5. "Smarter land use." See number 3 above. Again, we don't need studies, we just need to get on it. There may need to be some sort of federal mandate - federal dollars only go to states that over-ride their local zoning laws.

6. "Smarter travel through IT." Doesn't go nearly far enough. The real savings is in preventing people from having to get in their cars for shopping trips in the first place. We need to encourage a return of the milkman and a whole host of other home delivery services. These in turn need to be encouraged to work together to minimize wasteful duplication of effort.

7. "Educating drivers." They know what to do. Ignorance isn't the reason why everyone is speeding along. We need to lower speed limits, not just on the major highways but across the board; lower city street speed limits will make them safer for pedestrians and bicyclists and NEVs, too. These speed limits are worthless unless enforced vigorously. That can be partially self-funding through increased fines. Maybe requiring that transponders be installed in all cars and installing systems on all streets and highways to record violators would be more efficient and effective.

8. "A resolution saying efficiency is a new national priority." BS! The last thing we need is another d@mned "resolution" that sounds good and sits on the shelf gathering dust. In place of this, my list would mention carpooling here - something conspicuous by its absence in the Grist list. We need more of it - a LOT more carpooling. Now that we have things like websites and search engines and smart phones and text messaging, it should be possible to develop technologies that make it much easier and quicker to match up people wanting to carpool. A very little bit of federal money can go a very long way here. Carpooling needs to be strongly preferenced and incentivized, with reduced or no tolls, dedicated HOV lanes, dedicated cheap or free parking, etc.

9. "Prizes for tech breakthroughs." Yeah, and also more federal research dollars. A big incentive, though, could be the FedGov teaming up with state and local govs and with NFPs like the Red Cross to do some massive joint procurements with energy efficiency specifications. For example, if you want CNG or E85 or B20/B100 to be fuel options at service stations (thus encouraging manufacturers to make and buyers to buy such vehicles), you have the governments all get together and specify that they will only contract for fuel cards with oilcos that install these and make them available at all of their retail outlets. People have been worrying about that "chicken vs. egg" problem - that's how you eliminate it.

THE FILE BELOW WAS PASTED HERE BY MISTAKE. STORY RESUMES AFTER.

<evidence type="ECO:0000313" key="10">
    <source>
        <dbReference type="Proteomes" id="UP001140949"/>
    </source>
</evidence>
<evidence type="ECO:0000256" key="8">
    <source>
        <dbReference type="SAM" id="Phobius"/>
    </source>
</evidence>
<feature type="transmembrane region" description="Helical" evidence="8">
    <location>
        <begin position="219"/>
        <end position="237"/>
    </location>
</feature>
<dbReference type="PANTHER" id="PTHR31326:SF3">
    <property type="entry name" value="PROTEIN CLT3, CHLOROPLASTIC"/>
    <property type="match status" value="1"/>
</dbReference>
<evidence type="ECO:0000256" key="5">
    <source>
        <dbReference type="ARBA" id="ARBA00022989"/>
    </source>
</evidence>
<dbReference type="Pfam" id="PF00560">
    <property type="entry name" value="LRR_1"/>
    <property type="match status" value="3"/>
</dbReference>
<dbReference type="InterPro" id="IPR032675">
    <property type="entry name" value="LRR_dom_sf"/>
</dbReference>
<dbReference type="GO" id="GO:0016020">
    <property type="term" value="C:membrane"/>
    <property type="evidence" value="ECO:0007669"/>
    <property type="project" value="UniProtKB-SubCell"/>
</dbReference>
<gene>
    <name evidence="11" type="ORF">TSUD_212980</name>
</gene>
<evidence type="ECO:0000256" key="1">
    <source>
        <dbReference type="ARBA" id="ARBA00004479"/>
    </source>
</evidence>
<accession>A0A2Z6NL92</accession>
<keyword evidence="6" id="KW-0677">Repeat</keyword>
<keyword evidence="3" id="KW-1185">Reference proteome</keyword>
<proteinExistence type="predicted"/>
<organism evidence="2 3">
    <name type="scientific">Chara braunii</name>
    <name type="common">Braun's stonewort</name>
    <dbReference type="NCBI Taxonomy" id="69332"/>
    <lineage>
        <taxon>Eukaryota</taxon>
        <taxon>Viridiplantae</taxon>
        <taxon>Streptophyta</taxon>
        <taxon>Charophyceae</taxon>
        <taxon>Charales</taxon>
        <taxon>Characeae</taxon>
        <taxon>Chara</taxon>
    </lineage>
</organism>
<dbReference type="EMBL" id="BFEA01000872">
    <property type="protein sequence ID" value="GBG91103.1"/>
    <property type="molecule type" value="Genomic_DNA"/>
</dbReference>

10. "Congress should fund the development of a National Energy Efficiency Data Center (NEEDC), which would study efficiency technologies." Well, yes, but more important that this point than the studying is the doing. It is time that we really got on with it. Simply mandate max efficiency retrofits for all existing gov't facilities, and max efficiency for any new construction, and make the design and results freely available.

And some other things:

11. Carter mandated that the thermostats be lowered in all federal buildings in the wintertime, and raised in the summer. No reason not to go back to that. Various federal carrots and sticks can be implemented to provide incentives for others to do the same.

12. We need a new Civilian Conservation Corps. This time, one of their mandates will be to provide the manpower to weatherize and insulate low-income housing, as well as federal, state and local gov't facilities. They can also install solar water and space heating systems. This new CCC will also help with unemployment, especially among young workers.

Replace our addiction to oil with something better... like....OPIUM! Yea, thats it.

Actually what we are addicted to is MONEY. Without it you die. Oil use is the best and easiest way to acquire MONEY. I could maybe live without oil right now but would be toast without money.

Missed one - take away Obama's plane

re: take away Obama's plane

Or at least one of them. When George W. arrived for a G-8 conference, here high in the Canadian Rockies, he showed up in TWO Air Force One's. The first one was a decoy, the second was the real deal.

I guess he was worried about Alpine Arab terrorists with rocket launchers, unlike the rest of us who have to keep our eyes out for the grizzly bears and cougars. The grizzlies and cougars retired to a safe distance for the duration of the conference, and the demonstrators couldn't make it over the high mountain passes. City people, you know.

Why wasn't vegetarianism listed as a solution? With all the talk on this site in recent months about the sustainability of agriculture in a post-peak-world, it would seem that someone would notice that it takes less energy (oil) to produce and transport food for a human than to produce and transport food for the many animals it takes to provide meat for the same human.

Yes, we need to look at total footprint, not just oil.

No perfect way to measure that, but my favorite is www.myfootprint.org

Ultimately, though, activism is at least as important as 'personal lifestyle choices.'

What you say is true, but it isn't very realistic. Everyone isn't going to convert to being a vegan; however, maybe you can convert some to being a vegan and the rest to being localvores. Localvores generally eat a lot less meat which took less energy to produce (mostly because it is free ranged, sometimes because it is hardier and needs less "coddling", and for some because the ancient cycle of fattening and slaughter is obeyed, meat becomes more seasonal and rarer out of season).

While I hate to point to milk boards since they are such a disaster, the concept of state by state food control exists. Imagine a federal tax on interstate shipment of